High school students all across America are once again in those final days of summer. In a week or two, the heatwave will begin to moderate (finally…hopefully) and school days will begin, ready or not.
In my 35 years of teaching and administrative experience, I’ve seen all kinds of kids have all kinds of high school experiences, both successful and otherwise, but I can tell you one thing that’s more true in August than at any other time of year: they desperately want to do well, and they have a high degree of anxiety about it.
True, they won’t show or admit either one of these things, but trust me – we are at a Teachable Moment.
What follows are a few simple things that I guarantee will bring success to any high school student starting this school year, no matter what grade or ability level. You’ll read them and think, “well, that’s obvious…” and you’ll be right. But that’s the point.
Too many times, we assume the obvious and assume that our kids know. That’s wrong. They need to hear and see the simple things that we expect, and that will help them.
They are core values. Make a shortlist of these things (put in the form of goals), discuss them with your teenager, then put them up on the refrigerator. Then follow through. Both of you. You’ll never regret it.
1. Go to school every day, and be on time – every day.
I’ve never, ever, in 35 years, seen a student fail if they had perfect attendance, or even close to it. It is an old-fashioned virtue, and one increasingly discounted and even (sometimes unintentionally) undermined by parents. Vacations during the school year are inappropriate.
Being there every day makes you stand out, believe me. Make this a goal for this year, and you’ll be ingraining a work ethic that will serve them for the rest of their lives.
2. Get involved in every class – whether you like the subject or not!
Do you want to make the class go fast? Put yourself on the line and participate. Answer a question. Ask one. Look at it this way kiddo; you’re going to be in there anyway.
If you want the hour to drag, watch the clock. The school is taking your time, make them teach you something about it.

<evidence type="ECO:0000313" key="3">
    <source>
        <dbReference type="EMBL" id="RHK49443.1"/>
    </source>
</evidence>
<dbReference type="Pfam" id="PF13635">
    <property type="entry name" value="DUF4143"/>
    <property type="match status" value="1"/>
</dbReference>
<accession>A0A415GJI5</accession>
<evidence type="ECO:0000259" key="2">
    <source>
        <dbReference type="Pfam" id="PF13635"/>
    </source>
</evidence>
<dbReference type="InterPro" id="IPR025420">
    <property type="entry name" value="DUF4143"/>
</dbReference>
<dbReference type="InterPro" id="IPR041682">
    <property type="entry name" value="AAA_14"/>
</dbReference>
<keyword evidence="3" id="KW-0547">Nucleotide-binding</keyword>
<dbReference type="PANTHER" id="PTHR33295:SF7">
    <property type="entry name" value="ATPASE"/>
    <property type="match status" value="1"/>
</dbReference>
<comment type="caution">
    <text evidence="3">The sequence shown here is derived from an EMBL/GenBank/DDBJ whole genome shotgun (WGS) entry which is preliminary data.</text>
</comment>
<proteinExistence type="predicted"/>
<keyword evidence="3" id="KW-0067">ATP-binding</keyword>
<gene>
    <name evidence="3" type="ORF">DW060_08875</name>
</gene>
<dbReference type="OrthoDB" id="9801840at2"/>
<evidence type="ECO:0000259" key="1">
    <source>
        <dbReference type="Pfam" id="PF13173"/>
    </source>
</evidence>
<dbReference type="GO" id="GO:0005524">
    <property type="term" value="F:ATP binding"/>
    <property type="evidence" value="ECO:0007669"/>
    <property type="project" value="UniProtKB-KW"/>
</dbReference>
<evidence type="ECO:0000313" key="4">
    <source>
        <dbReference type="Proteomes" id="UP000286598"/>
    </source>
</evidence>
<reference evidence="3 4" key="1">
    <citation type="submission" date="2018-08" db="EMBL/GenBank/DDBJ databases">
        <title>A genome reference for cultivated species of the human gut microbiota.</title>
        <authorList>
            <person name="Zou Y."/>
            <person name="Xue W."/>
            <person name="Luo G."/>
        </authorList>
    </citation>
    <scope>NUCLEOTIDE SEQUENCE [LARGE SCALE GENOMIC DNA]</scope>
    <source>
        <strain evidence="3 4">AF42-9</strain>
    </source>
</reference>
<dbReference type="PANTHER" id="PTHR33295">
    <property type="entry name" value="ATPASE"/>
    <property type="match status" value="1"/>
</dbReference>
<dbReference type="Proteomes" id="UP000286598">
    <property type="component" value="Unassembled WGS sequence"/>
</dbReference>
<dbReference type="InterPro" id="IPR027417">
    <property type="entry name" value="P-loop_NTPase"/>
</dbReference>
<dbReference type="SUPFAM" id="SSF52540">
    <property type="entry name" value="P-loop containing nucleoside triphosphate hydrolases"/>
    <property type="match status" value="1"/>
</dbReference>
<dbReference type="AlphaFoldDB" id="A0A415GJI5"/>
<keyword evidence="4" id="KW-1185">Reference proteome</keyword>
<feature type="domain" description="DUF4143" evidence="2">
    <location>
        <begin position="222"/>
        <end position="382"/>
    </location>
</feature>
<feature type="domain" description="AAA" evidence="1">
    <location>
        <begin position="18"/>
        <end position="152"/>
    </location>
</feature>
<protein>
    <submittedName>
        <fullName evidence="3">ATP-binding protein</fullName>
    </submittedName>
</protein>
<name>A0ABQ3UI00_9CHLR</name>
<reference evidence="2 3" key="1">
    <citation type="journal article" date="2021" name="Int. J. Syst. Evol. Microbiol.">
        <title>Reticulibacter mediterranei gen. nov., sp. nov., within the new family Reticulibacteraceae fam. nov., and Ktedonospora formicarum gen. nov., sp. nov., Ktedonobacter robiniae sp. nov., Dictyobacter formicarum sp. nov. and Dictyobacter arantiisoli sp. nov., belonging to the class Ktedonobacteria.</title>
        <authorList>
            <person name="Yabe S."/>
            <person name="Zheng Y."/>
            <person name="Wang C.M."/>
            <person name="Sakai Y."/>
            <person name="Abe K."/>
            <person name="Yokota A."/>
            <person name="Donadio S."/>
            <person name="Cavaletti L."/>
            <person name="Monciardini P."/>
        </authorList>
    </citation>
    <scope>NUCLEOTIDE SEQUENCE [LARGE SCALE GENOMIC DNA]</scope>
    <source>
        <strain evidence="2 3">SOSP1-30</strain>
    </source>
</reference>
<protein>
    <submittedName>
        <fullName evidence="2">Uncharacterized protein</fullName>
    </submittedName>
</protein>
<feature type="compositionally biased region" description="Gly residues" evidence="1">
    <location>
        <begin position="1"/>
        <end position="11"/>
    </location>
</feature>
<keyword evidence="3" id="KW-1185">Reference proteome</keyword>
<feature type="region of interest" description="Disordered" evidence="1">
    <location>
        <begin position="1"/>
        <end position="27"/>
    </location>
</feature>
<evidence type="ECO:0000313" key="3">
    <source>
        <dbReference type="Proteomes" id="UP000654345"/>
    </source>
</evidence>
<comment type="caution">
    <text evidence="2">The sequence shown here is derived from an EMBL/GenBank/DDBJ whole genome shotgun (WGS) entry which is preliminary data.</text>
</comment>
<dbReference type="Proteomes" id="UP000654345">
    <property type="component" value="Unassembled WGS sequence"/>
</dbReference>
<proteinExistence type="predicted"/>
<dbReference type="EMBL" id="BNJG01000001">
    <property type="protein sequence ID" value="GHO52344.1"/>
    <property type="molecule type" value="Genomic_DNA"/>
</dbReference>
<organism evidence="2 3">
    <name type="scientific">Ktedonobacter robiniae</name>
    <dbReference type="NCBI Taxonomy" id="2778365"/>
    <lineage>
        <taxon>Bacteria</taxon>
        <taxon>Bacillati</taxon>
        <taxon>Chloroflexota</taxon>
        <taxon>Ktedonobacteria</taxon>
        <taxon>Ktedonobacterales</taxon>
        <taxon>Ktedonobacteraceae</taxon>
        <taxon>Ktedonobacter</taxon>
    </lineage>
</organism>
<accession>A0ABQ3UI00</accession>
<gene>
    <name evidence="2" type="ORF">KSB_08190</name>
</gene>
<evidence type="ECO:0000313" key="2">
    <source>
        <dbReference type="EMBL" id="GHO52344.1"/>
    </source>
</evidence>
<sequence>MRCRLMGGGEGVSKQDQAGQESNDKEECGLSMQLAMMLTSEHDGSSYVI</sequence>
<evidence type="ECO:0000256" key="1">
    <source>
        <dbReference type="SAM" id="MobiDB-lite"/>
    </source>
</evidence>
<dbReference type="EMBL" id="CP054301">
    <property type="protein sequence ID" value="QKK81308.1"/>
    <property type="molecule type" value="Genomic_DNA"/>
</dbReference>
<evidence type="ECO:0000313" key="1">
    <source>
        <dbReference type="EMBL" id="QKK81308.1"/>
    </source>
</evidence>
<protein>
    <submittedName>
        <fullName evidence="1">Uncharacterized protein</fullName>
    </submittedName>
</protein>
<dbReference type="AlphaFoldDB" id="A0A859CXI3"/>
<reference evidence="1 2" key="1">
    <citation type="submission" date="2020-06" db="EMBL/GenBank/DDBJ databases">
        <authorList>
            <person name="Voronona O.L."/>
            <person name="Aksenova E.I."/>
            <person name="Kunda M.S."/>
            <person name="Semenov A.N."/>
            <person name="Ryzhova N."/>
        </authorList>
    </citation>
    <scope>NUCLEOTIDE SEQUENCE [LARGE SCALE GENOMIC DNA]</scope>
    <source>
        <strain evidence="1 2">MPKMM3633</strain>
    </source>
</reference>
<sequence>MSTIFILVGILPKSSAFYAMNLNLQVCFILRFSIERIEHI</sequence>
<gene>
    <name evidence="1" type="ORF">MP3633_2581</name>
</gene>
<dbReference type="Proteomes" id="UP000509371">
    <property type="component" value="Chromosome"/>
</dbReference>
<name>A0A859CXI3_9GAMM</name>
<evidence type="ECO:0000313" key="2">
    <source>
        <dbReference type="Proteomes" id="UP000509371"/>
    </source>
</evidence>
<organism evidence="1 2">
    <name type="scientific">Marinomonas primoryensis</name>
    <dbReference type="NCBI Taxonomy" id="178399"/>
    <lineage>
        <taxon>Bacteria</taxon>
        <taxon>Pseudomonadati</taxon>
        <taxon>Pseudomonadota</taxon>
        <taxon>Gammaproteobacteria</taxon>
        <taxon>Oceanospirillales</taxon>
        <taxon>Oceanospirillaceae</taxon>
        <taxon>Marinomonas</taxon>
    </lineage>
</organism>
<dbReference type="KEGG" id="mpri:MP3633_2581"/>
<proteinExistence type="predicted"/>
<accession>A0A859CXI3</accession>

3. Do your homework – even if “you don’t get it.”
If a teacher sees evidence that you tried, it makes a difference. Nothing is more frustrating for them than when a student comes to class without their assignment.
It’s an insult, and it happens every day. If you really have no idea how to do an assignment, go to school early and go ask them for help. It’ll knock their socks off. (That means it’ll impress them.)
4. Make a list every night – then look at it in the morning.
Organization, organization, organization. Besides tardiness, it’s the biggest problem in high schools. Some students use planners, some use sticky notes, some e-mail themselves reminders, and many do none of the above.
A simple beginning to getting at least internally organized is to take a quiet minute before bed and write down everything you have to do tomorrow. It might read 1. Finish Algebra in study hall. 2. Turn in Shakespeare’s essay. 3. Pay Mr. C. back the dollar I borrowed, etc.
Simple, but effective. If you read it first thing in the morning when you wake up – all that stuff will get done.
5. Do something nice for somebody – every day.
Wait a minute, how in the world will that help me be successful? Because it teaches you something bigger than yourself, and it makes you a complete person.
You are at school to learn values, not just math and stuff. Stopping to help somebody who dropped their books, saying something nice to a cook or janitor, volunteering to do something that needs to be done, but that you really don’t want to do (at school or at home)- simple acts of kindness – will do more for you than you can imagine.
This is hard to do for adults, as well as high school students. I know that., but I also know it will make you successful. Trust me on this one.
These five simple things can help a lot of kids. They are easy to understand but harder to do. They must be, only a small percentage of our students do them all. The successful ones.